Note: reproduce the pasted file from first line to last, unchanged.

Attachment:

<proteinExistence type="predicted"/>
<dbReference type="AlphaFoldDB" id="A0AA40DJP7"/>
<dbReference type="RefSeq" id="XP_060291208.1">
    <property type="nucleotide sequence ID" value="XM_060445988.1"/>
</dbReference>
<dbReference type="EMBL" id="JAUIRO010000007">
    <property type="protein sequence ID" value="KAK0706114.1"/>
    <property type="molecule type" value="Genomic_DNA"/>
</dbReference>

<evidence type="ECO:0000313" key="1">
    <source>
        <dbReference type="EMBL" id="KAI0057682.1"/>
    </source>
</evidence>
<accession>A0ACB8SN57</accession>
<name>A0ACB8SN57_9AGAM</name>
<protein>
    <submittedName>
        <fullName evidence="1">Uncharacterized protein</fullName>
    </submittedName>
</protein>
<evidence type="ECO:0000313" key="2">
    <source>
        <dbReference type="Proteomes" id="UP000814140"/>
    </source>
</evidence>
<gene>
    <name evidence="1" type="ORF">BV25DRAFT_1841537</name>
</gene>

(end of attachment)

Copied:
<proteinExistence type="predicted"/>
<dbReference type="AlphaFoldDB" id="A0AA40DJP7"/>
<dbReference type="RefSeq" id="XP_060291208.1">
    <property type="nucleotide sequence ID" value="XM_060445988.1"/>
</dbReference>
<dbReference type="EMBL" id="JAUIRO010000007">
    <property type="protein sequence ID" value="KAK0706114.1"/>
    <property type="molecule type" value="Genomic_DNA"/>
</dbReference>

<evidence type="ECO:0000313" key="1">
    <source>
        <dbReference type="EMBL" id="KAI0057682.1"/>
    </source>
</evidence>
<accession>A0ACB8SN57</accession>
<name>A0ACB8SN57_9AGAM</name>
<protein>
    <submittedName>
        <fullName evidence="1">Uncharacterized protein</fullName>
    </submittedName>
</protein>
<evidence type="ECO:0000313" key="2">
    <source>
        <dbReference type="Proteomes" id="UP000814140"/>
    </source>
</evidence>
<gene>
    <name evidence="1" type="ORF">BV25DRAFT_1841537</name>
</gene>